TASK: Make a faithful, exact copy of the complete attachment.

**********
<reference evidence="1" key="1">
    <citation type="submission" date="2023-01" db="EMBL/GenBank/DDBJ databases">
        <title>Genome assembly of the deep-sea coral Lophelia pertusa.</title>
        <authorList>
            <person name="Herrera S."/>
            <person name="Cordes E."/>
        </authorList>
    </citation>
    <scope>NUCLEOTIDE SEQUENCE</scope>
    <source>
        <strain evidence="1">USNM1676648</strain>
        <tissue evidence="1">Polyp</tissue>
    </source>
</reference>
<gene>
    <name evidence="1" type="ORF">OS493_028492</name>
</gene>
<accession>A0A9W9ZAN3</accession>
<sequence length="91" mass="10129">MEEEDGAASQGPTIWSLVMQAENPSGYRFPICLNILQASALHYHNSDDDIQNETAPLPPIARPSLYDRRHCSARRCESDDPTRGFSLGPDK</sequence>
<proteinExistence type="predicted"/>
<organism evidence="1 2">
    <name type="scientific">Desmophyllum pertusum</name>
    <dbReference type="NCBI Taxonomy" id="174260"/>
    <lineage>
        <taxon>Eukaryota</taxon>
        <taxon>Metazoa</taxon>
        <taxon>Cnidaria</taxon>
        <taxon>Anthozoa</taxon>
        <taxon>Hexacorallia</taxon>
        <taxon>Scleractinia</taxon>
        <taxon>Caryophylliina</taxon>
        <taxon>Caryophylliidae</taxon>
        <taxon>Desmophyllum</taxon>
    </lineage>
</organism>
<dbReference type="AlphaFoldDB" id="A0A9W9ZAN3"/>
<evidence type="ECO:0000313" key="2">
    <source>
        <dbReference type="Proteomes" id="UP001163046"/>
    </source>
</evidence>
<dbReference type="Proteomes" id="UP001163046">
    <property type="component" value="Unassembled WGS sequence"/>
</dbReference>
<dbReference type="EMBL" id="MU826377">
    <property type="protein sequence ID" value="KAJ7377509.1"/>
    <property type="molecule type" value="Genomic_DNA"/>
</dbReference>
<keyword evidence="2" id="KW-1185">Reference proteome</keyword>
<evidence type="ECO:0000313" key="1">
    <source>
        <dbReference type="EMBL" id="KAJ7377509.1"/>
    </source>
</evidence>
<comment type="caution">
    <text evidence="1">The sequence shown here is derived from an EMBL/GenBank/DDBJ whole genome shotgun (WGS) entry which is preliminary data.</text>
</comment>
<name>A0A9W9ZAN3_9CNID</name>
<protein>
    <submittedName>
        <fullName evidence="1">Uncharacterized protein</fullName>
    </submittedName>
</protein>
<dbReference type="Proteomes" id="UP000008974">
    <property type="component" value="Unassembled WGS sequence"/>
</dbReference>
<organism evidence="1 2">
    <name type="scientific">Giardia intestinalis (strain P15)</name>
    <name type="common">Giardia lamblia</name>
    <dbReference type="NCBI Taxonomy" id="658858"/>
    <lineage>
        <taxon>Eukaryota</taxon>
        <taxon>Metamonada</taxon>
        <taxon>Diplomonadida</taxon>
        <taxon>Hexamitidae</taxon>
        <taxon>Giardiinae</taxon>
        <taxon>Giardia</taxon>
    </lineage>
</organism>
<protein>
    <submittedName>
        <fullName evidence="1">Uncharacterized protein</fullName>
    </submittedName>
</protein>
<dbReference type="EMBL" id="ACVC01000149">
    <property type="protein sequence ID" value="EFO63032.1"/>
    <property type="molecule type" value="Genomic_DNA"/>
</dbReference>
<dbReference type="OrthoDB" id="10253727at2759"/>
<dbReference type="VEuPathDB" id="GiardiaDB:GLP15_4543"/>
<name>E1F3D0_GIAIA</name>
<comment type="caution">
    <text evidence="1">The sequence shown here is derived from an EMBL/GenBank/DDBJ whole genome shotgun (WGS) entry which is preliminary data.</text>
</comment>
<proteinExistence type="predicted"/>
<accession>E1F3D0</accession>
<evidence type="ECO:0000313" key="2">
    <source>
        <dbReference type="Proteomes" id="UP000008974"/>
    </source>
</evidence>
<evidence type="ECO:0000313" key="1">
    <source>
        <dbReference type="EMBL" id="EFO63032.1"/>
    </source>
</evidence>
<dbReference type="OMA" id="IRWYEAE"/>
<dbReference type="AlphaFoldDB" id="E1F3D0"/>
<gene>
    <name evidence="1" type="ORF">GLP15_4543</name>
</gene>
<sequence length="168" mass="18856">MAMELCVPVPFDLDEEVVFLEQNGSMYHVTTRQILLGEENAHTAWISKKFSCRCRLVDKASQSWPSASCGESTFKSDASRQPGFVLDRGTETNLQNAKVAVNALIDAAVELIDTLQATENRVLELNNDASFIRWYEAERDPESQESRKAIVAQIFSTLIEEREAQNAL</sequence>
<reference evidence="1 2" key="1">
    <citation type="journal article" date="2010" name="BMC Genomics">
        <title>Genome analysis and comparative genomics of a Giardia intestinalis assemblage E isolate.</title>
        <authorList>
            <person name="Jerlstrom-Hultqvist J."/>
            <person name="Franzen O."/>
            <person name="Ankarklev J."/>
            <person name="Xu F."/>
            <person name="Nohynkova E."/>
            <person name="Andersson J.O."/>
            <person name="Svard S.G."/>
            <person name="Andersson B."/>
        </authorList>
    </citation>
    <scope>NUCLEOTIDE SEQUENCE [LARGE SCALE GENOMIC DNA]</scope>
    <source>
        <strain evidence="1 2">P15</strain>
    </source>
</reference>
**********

<reference evidence="1" key="1">
    <citation type="submission" date="2023-01" db="EMBL/GenBank/DDBJ databases">
        <title>Genome assembly of the deep-sea coral Lophelia pertusa.</title>
        <authorList>
            <person name="Herrera S."/>
            <person name="Cordes E."/>
        </authorList>
    </citation>
    <scope>NUCLEOTIDE SEQUENCE</scope>
    <source>
        <strain evidence="1">USNM1676648</strain>
        <tissue evidence="1">Polyp</tissue>
    </source>
</reference>
<gene>
    <name evidence="1" type="ORF">OS493_028492</name>
</gene>
<accession>A0A9W9ZAN3</accession>
<sequence length="91" mass="10129">MEEEDGAASQGPTIWSLVMQAENPSGYRFPICLNILQASALHYHNSDDDIQNETAPLPPIARPSLYDRRHCSARRCESDDPTRGFSLGPDK</sequence>
<proteinExistence type="predicted"/>
<organism evidence="1 2">
    <name type="scientific">Desmophyllum pertusum</name>
    <dbReference type="NCBI Taxonomy" id="174260"/>
    <lineage>
        <taxon>Eukaryota</taxon>
        <taxon>Metazoa</taxon>
        <taxon>Cnidaria</taxon>
        <taxon>Anthozoa</taxon>
        <taxon>Hexacorallia</taxon>
        <taxon>Scleractinia</taxon>
        <taxon>Caryophylliina</taxon>
        <taxon>Caryophylliidae</taxon>
        <taxon>Desmophyllum</taxon>
    </lineage>
</organism>
<dbReference type="AlphaFoldDB" id="A0A9W9ZAN3"/>
<evidence type="ECO:0000313" key="2">
    <source>
        <dbReference type="Proteomes" id="UP001163046"/>
    </source>
</evidence>
<dbReference type="Proteomes" id="UP001163046">
    <property type="component" value="Unassembled WGS sequence"/>
</dbReference>
<dbReference type="EMBL" id="MU826377">
    <property type="protein sequence ID" value="KAJ7377509.1"/>
    <property type="molecule type" value="Genomic_DNA"/>
</dbReference>
<keyword evidence="2" id="KW-1185">Reference proteome</keyword>
<evidence type="ECO:0000313" key="1">
    <source>
        <dbReference type="EMBL" id="KAJ7377509.1"/>
    </source>
</evidence>
<comment type="caution">
    <text evidence="1">The sequence shown here is derived from an EMBL/GenBank/DDBJ whole genome shotgun (WGS) entry which is preliminary data.</text>
</comment>
<name>A0A9W9ZAN3_9CNID</name>
<protein>
    <submittedName>
        <fullName evidence="1">Uncharacterized protein</fullName>
    </submittedName>
</protein>
<dbReference type="Proteomes" id="UP000008974">
    <property type="component" value="Unassembled WGS sequence"/>
</dbReference>
<organism evidence="1 2">
    <name type="scientific">Giardia intestinalis (strain P15)</name>
    <name type="common">Giardia lamblia</name>
    <dbReference type="NCBI Taxonomy" id="658858"/>
    <lineage>
        <taxon>Eukaryota</taxon>
        <taxon>Metamonada</taxon>
        <taxon>Diplomonadida</taxon>
        <taxon>Hexamitidae</taxon>
        <taxon>Giardiinae</taxon>
        <taxon>Giardia</taxon>
    </lineage>
</organism>
<protein>
    <submittedName>
        <fullName evidence="1">Uncharacterized protein</fullName>
    </submittedName>
</protein>
<dbReference type="EMBL" id="ACVC01000149">
    <property type="protein sequence ID" value="EFO63032.1"/>
    <property type="molecule type" value="Genomic_DNA"/>
</dbReference>
<dbReference type="OrthoDB" id="10253727at2759"/>
<dbReference type="VEuPathDB" id="GiardiaDB:GLP15_4543"/>
<name>E1F3D0_GIAIA</name>
<comment type="caution">
    <text evidence="1">The sequence shown here is derived from an EMBL/GenBank/DDBJ whole genome shotgun (WGS) entry which is preliminary data.</text>
</comment>
<proteinExistence type="predicted"/>
<accession>E1F3D0</accession>
<evidence type="ECO:0000313" key="2">
    <source>
        <dbReference type="Proteomes" id="UP000008974"/>
    </source>
</evidence>
<evidence type="ECO:0000313" key="1">
    <source>
        <dbReference type="EMBL" id="EFO63032.1"/>
    </source>
</evidence>
<dbReference type="OMA" id="IRWYEAE"/>
<dbReference type="AlphaFoldDB" id="E1F3D0"/>
<gene>
    <name evidence="1" type="ORF">GLP15_4543</name>
</gene>
<sequence length="168" mass="18856">MAMELCVPVPFDLDEEVVFLEQNGSMYHVTTRQILLGEENAHTAWISKKFSCRCRLVDKASQSWPSASCGESTFKSDASRQPGFVLDRGTETNLQNAKVAVNALIDAAVELIDTLQATENRVLELNNDASFIRWYEAERDPESQESRKAIVAQIFSTLIEEREAQNAL</sequence>
<reference evidence="1 2" key="1">
    <citation type="journal article" date="2010" name="BMC Genomics">
        <title>Genome analysis and comparative genomics of a Giardia intestinalis assemblage E isolate.</title>
        <authorList>
            <person name="Jerlstrom-Hultqvist J."/>
            <person name="Franzen O."/>
            <person name="Ankarklev J."/>
            <person name="Xu F."/>
            <person name="Nohynkova E."/>
            <person name="Andersson J.O."/>
            <person name="Svard S.G."/>
            <person name="Andersson B."/>
        </authorList>
    </citation>
    <scope>NUCLEOTIDE SEQUENCE [LARGE SCALE GENOMIC DNA]</scope>
    <source>
        <strain evidence="1 2">P15</strain>
    </source>
</reference>